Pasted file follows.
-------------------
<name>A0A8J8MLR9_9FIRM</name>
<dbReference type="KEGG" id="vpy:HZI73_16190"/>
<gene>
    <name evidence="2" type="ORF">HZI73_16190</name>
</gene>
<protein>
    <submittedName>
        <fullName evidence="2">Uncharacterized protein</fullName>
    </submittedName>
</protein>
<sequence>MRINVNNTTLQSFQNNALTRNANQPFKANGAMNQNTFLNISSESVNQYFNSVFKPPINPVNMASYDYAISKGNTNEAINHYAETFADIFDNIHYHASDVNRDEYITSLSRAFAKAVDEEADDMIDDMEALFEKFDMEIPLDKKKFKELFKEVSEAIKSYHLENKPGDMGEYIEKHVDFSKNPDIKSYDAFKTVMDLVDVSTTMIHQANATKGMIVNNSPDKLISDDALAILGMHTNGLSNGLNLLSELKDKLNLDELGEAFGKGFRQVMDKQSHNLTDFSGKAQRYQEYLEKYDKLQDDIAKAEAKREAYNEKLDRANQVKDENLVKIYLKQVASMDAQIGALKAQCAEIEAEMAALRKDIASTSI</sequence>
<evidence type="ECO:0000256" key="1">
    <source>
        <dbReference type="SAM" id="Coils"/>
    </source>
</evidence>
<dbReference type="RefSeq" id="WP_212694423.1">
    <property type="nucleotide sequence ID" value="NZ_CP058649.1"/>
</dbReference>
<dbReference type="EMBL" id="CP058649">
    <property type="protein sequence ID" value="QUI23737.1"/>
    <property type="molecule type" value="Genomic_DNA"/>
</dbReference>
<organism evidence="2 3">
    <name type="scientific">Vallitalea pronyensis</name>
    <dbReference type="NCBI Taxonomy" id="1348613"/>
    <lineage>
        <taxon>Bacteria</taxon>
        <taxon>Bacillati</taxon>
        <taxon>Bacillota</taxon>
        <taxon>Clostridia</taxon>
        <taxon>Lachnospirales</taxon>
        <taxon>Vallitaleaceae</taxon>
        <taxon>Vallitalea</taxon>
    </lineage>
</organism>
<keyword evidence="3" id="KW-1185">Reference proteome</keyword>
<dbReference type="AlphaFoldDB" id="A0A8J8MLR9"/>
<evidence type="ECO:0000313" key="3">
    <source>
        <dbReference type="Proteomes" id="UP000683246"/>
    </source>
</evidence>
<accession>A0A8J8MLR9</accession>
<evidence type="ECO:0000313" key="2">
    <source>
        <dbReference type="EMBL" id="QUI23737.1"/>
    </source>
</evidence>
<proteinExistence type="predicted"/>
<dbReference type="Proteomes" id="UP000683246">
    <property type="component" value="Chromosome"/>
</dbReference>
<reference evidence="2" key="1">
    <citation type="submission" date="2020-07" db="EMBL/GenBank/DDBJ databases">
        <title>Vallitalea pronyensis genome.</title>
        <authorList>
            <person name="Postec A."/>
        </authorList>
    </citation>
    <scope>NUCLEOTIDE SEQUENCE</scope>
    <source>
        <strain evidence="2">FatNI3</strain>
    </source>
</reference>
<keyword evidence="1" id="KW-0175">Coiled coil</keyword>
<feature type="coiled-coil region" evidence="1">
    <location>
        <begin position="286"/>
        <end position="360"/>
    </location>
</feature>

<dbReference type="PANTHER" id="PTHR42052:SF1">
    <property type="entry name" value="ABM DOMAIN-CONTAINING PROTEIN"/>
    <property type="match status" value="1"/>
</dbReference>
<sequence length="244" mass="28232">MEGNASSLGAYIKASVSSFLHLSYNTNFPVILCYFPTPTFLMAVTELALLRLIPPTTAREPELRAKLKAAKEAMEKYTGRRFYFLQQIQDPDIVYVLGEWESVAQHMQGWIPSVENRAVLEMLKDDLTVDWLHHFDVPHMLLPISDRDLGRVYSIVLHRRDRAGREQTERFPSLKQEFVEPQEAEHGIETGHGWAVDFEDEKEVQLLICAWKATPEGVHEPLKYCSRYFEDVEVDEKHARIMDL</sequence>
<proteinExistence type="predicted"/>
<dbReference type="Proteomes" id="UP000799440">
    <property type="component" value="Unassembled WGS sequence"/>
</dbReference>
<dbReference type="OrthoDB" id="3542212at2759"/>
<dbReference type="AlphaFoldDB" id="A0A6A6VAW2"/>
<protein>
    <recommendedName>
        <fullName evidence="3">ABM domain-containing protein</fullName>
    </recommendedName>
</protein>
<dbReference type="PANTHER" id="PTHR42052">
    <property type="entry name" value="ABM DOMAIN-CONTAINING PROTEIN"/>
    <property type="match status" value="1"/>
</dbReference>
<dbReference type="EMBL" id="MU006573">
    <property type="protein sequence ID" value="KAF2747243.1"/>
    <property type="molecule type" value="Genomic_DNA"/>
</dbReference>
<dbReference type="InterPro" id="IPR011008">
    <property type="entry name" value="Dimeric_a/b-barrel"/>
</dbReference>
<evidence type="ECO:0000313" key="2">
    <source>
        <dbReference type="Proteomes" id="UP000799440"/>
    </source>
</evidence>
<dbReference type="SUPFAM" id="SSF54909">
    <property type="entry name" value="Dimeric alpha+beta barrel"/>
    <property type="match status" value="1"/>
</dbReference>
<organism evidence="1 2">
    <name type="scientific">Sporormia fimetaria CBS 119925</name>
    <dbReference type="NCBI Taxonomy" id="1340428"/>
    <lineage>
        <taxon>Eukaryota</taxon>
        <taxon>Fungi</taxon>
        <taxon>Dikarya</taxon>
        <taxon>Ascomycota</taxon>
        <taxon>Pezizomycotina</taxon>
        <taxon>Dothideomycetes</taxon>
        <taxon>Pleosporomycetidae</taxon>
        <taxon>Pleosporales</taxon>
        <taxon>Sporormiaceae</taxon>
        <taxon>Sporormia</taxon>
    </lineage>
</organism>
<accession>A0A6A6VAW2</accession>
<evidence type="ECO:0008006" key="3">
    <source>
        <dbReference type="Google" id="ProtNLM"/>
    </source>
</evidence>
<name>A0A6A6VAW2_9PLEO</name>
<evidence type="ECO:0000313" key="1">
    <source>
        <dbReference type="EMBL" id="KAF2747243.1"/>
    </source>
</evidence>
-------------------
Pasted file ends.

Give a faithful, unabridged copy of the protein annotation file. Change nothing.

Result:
<name>A0A8J8MLR9_9FIRM</name>
<dbReference type="KEGG" id="vpy:HZI73_16190"/>
<gene>
    <name evidence="2" type="ORF">HZI73_16190</name>
</gene>
<protein>
    <submittedName>
        <fullName evidence="2">Uncharacterized protein</fullName>
    </submittedName>
</protein>
<sequence>MRINVNNTTLQSFQNNALTRNANQPFKANGAMNQNTFLNISSESVNQYFNSVFKPPINPVNMASYDYAISKGNTNEAINHYAETFADIFDNIHYHASDVNRDEYITSLSRAFAKAVDEEADDMIDDMEALFEKFDMEIPLDKKKFKELFKEVSEAIKSYHLENKPGDMGEYIEKHVDFSKNPDIKSYDAFKTVMDLVDVSTTMIHQANATKGMIVNNSPDKLISDDALAILGMHTNGLSNGLNLLSELKDKLNLDELGEAFGKGFRQVMDKQSHNLTDFSGKAQRYQEYLEKYDKLQDDIAKAEAKREAYNEKLDRANQVKDENLVKIYLKQVASMDAQIGALKAQCAEIEAEMAALRKDIASTSI</sequence>
<evidence type="ECO:0000256" key="1">
    <source>
        <dbReference type="SAM" id="Coils"/>
    </source>
</evidence>
<dbReference type="RefSeq" id="WP_212694423.1">
    <property type="nucleotide sequence ID" value="NZ_CP058649.1"/>
</dbReference>
<dbReference type="EMBL" id="CP058649">
    <property type="protein sequence ID" value="QUI23737.1"/>
    <property type="molecule type" value="Genomic_DNA"/>
</dbReference>
<organism evidence="2 3">
    <name type="scientific">Vallitalea pronyensis</name>
    <dbReference type="NCBI Taxonomy" id="1348613"/>
    <lineage>
        <taxon>Bacteria</taxon>
        <taxon>Bacillati</taxon>
        <taxon>Bacillota</taxon>
        <taxon>Clostridia</taxon>
        <taxon>Lachnospirales</taxon>
        <taxon>Vallitaleaceae</taxon>
        <taxon>Vallitalea</taxon>
    </lineage>
</organism>
<keyword evidence="3" id="KW-1185">Reference proteome</keyword>
<dbReference type="AlphaFoldDB" id="A0A8J8MLR9"/>
<evidence type="ECO:0000313" key="3">
    <source>
        <dbReference type="Proteomes" id="UP000683246"/>
    </source>
</evidence>
<accession>A0A8J8MLR9</accession>
<evidence type="ECO:0000313" key="2">
    <source>
        <dbReference type="EMBL" id="QUI23737.1"/>
    </source>
</evidence>
<proteinExistence type="predicted"/>
<dbReference type="Proteomes" id="UP000683246">
    <property type="component" value="Chromosome"/>
</dbReference>
<reference evidence="2" key="1">
    <citation type="submission" date="2020-07" db="EMBL/GenBank/DDBJ databases">
        <title>Vallitalea pronyensis genome.</title>
        <authorList>
            <person name="Postec A."/>
        </authorList>
    </citation>
    <scope>NUCLEOTIDE SEQUENCE</scope>
    <source>
        <strain evidence="2">FatNI3</strain>
    </source>
</reference>
<keyword evidence="1" id="KW-0175">Coiled coil</keyword>
<feature type="coiled-coil region" evidence="1">
    <location>
        <begin position="286"/>
        <end position="360"/>
    </location>
</feature>

<dbReference type="PANTHER" id="PTHR42052:SF1">
    <property type="entry name" value="ABM DOMAIN-CONTAINING PROTEIN"/>
    <property type="match status" value="1"/>
</dbReference>
<sequence length="244" mass="28232">MEGNASSLGAYIKASVSSFLHLSYNTNFPVILCYFPTPTFLMAVTELALLRLIPPTTAREPELRAKLKAAKEAMEKYTGRRFYFLQQIQDPDIVYVLGEWESVAQHMQGWIPSVENRAVLEMLKDDLTVDWLHHFDVPHMLLPISDRDLGRVYSIVLHRRDRAGREQTERFPSLKQEFVEPQEAEHGIETGHGWAVDFEDEKEVQLLICAWKATPEGVHEPLKYCSRYFEDVEVDEKHARIMDL</sequence>
<proteinExistence type="predicted"/>
<dbReference type="Proteomes" id="UP000799440">
    <property type="component" value="Unassembled WGS sequence"/>
</dbReference>
<dbReference type="OrthoDB" id="3542212at2759"/>
<dbReference type="AlphaFoldDB" id="A0A6A6VAW2"/>
<protein>
    <recommendedName>
        <fullName evidence="3">ABM domain-containing protein</fullName>
    </recommendedName>
</protein>
<dbReference type="PANTHER" id="PTHR42052">
    <property type="entry name" value="ABM DOMAIN-CONTAINING PROTEIN"/>
    <property type="match status" value="1"/>
</dbReference>
<dbReference type="EMBL" id="MU006573">
    <property type="protein sequence ID" value="KAF2747243.1"/>
    <property type="molecule type" value="Genomic_DNA"/>
</dbReference>
<dbReference type="InterPro" id="IPR011008">
    <property type="entry name" value="Dimeric_a/b-barrel"/>
</dbReference>
<evidence type="ECO:0000313" key="2">
    <source>
        <dbReference type="Proteomes" id="UP000799440"/>
    </source>
</evidence>
<dbReference type="SUPFAM" id="SSF54909">
    <property type="entry name" value="Dimeric alpha+beta barrel"/>
    <property type="match status" value="1"/>
</dbReference>
<organism evidence="1 2">
    <name type="scientific">Sporormia fimetaria CBS 119925</name>
    <dbReference type="NCBI Taxonomy" id="1340428"/>
    <lineage>
        <taxon>Eukaryota</taxon>
        <taxon>Fungi</taxon>
        <taxon>Dikarya</taxon>
        <taxon>Ascomycota</taxon>
        <taxon>Pezizomycotina</taxon>
        <taxon>Dothideomycetes</taxon>
        <taxon>Pleosporomycetidae</taxon>
        <taxon>Pleosporales</taxon>
        <taxon>Sporormiaceae</taxon>
        <taxon>Sporormia</taxon>
    </lineage>
</organism>
<accession>A0A6A6VAW2</accession>
<evidence type="ECO:0008006" key="3">
    <source>
        <dbReference type="Google" id="ProtNLM"/>
    </source>
</evidence>
<name>A0A6A6VAW2_9PLEO</name>
<evidence type="ECO:0000313" key="1">
    <source>
        <dbReference type="EMBL" id="KAF2747243.1"/>
    </source>
</evidence>